Today, I don't pray like that. Some might not even call it prayer. But it occasionally happens when I'm knitting, when I'm hiking, when I'm listening to music, or even cooking eggs. I find that the purpose of prayer is to ask for greater awareness and greater acceptance of the miraculousness of life. And as caregiver, to use the awareness and acceptance to be diligent about playing my part in advocating for competent medical interventions, and for facing each moment of this journey, no matter how dire, with dignity, responsibility, humility, and elegance. 

Saturday, January 1, 2022

MY WORDS for 2022: I DO


One of the benefits of teaching undergraduates is that I have a direct connection to young thinkers who challenge me to consider evolved thought-processes. Just uttering those three words: "evolved thought-processes" feels wonderful to me. The words make me feel I can breathe easier, that I am not suffocating from dogma, calcifying from old habits, or begrudging change. That I have room to breathe and become.

Lily is one such student who has caused me to evolve by submitting an amazing paper during my class this last quarter where she explained that as much as she enjoys using the term I AM, she is now starting to embrace a slightly nuanced term from that which is, I DO.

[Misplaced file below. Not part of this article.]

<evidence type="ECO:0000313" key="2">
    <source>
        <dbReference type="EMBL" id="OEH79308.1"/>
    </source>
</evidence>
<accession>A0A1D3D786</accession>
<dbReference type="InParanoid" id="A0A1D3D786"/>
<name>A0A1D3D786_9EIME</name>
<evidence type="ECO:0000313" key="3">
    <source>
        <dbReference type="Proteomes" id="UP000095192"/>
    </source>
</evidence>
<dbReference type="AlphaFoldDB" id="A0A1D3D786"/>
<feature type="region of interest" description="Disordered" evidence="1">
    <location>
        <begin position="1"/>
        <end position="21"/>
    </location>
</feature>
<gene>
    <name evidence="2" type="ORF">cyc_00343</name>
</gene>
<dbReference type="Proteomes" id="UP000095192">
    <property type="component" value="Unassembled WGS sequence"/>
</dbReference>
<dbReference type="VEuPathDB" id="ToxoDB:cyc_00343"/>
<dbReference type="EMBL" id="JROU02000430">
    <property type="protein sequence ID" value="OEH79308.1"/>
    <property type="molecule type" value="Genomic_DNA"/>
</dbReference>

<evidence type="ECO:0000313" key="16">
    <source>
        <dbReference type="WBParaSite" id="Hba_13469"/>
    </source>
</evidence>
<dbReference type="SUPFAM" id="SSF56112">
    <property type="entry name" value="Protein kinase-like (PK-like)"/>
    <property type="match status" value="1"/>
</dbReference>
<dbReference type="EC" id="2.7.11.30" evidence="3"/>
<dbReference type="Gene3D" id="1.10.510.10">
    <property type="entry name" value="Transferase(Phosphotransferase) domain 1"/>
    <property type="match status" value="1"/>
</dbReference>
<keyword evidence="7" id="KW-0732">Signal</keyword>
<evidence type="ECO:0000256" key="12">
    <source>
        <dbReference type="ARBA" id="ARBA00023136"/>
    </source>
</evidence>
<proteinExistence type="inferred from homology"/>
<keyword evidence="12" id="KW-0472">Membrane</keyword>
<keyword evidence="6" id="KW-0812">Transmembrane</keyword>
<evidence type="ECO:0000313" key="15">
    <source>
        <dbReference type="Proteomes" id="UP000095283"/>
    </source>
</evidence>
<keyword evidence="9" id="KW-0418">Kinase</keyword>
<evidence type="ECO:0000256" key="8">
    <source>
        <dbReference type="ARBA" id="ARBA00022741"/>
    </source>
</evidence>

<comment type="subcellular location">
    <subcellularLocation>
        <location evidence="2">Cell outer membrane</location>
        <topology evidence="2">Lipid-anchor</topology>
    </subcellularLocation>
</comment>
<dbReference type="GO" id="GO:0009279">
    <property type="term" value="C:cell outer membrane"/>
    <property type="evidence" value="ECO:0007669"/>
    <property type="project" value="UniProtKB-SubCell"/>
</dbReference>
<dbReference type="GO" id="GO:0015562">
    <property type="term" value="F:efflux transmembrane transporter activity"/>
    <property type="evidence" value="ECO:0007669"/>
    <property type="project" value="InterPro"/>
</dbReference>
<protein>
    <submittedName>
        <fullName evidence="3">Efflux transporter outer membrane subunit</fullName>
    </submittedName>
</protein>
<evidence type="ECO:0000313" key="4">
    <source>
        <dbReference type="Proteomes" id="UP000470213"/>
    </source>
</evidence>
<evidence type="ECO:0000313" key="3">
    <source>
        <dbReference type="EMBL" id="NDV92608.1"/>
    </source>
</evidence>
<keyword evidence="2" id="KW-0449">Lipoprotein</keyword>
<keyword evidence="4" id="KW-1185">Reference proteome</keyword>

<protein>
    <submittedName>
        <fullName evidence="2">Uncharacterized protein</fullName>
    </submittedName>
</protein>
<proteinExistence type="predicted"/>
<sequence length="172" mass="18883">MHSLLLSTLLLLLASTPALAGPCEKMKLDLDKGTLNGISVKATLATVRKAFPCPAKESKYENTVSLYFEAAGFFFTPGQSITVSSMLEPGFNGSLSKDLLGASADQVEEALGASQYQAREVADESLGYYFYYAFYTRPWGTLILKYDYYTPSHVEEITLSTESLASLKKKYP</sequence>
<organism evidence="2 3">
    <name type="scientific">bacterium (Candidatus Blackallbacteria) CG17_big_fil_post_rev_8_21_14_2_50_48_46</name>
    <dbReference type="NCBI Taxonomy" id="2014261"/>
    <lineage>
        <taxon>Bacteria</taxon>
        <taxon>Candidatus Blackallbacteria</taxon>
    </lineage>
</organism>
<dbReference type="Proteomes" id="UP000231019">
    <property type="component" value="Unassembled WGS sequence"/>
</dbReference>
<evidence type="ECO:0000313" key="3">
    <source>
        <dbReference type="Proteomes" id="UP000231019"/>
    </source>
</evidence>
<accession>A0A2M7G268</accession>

So instead of saying I AM Jenny Doh or I AM caregiver or I AM artist or I AM teacher, Lily would suggest that I DO Jenny Doh or I DO caregiving or I DO art or I DO teaching. I DO these things the way I know how to do them or want to do them right now, but the term allows me to do all of those things differently in the future, based on new experiences, wisdom, and awareness.

It seems that our nation's polarization gets intensified when we tether ourselves to teams, dogmas, and identities that are rigidly defined. And once we bake ourselves into such identities, our "enemies" also become the vivid and unchanging "others" that we must not dare not hate, lest we lose membership into the assorted I AMs.

What my students teach me in terms of fluidity of identity (particularly related to gender and sexuality) is that like the great philosopher Heraclitus once said, "No man [sic] ever steps in the same river twice, for it's not the same river and he's [sic] not the same man [sic]."

In this spirit, I think it is more accurate to say that I DO heterosexual woman as opposed to saying I AM heterosexual woman.

Thank you to Lily and to all of my students for helping me arrive at I DO as my words for 2022.